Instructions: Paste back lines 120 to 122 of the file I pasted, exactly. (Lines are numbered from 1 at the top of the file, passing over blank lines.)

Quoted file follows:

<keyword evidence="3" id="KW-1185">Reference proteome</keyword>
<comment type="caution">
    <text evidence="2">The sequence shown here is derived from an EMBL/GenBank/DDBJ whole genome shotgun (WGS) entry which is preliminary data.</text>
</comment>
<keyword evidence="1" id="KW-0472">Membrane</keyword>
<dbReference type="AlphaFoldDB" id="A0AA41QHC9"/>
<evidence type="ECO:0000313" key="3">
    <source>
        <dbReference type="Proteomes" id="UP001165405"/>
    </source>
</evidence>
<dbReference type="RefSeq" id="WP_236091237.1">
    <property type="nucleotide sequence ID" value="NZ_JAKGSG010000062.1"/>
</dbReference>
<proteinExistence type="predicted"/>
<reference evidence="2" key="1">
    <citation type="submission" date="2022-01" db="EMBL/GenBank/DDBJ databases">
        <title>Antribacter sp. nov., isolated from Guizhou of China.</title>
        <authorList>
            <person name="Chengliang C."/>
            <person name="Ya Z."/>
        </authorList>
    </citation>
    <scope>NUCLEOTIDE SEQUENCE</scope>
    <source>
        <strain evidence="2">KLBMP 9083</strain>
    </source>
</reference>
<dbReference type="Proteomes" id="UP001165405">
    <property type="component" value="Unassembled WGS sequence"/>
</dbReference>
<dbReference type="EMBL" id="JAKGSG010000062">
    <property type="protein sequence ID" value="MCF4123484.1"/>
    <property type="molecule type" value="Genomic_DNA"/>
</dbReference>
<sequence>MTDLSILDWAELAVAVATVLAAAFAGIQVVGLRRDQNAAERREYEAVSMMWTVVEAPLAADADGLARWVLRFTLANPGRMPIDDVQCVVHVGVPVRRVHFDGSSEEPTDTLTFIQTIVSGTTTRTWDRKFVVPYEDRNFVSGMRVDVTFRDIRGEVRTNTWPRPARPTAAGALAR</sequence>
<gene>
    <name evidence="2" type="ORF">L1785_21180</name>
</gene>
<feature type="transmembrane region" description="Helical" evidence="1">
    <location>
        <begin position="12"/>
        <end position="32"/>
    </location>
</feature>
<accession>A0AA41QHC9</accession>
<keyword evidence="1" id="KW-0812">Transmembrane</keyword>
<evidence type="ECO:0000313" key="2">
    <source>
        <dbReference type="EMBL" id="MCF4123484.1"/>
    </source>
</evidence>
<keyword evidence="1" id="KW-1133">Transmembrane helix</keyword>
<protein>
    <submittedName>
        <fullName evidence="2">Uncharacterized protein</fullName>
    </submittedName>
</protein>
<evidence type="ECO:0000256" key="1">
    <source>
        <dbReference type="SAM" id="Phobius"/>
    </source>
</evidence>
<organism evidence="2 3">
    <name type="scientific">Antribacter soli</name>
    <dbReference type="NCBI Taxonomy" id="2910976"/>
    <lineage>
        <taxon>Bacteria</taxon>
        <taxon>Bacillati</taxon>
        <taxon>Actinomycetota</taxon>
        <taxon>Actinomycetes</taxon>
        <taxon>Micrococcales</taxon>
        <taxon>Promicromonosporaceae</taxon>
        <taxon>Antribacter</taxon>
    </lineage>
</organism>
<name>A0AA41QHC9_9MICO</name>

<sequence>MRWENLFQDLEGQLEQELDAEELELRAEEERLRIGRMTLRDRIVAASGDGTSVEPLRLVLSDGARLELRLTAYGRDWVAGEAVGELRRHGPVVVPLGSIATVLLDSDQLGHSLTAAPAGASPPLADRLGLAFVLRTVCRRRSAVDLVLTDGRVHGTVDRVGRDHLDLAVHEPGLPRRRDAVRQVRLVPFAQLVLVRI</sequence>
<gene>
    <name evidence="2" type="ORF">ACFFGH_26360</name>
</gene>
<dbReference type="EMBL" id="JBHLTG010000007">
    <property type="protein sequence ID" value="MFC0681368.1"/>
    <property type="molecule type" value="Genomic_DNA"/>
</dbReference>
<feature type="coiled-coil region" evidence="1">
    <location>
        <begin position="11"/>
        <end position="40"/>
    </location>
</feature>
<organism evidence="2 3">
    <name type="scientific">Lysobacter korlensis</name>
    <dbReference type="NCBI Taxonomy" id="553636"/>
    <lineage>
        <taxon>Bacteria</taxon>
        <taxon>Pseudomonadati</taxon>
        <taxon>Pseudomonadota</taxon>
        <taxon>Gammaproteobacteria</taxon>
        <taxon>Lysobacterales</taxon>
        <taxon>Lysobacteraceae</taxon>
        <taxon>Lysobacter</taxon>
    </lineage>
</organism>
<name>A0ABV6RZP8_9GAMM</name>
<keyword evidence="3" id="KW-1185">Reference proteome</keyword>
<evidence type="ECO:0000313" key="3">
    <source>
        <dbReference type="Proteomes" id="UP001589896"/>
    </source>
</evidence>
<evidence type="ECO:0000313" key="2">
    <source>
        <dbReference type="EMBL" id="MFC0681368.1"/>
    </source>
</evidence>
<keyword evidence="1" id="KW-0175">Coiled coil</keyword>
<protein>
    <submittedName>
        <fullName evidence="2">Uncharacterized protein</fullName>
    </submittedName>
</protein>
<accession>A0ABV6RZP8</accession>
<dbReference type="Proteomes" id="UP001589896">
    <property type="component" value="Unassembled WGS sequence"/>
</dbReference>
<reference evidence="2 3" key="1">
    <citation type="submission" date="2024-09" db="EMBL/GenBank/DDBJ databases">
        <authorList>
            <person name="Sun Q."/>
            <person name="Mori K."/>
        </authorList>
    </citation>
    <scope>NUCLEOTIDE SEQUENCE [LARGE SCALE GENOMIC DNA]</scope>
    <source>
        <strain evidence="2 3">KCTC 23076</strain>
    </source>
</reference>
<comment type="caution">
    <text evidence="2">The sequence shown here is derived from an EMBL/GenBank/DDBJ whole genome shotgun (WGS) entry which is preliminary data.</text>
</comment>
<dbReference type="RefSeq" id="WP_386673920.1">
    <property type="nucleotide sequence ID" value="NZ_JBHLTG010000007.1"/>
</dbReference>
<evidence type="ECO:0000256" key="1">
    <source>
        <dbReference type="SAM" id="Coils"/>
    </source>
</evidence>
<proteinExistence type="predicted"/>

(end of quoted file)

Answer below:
        <fullName evidence="2">Uncharacterized protein</fullName>
    </submittedName>
</protein>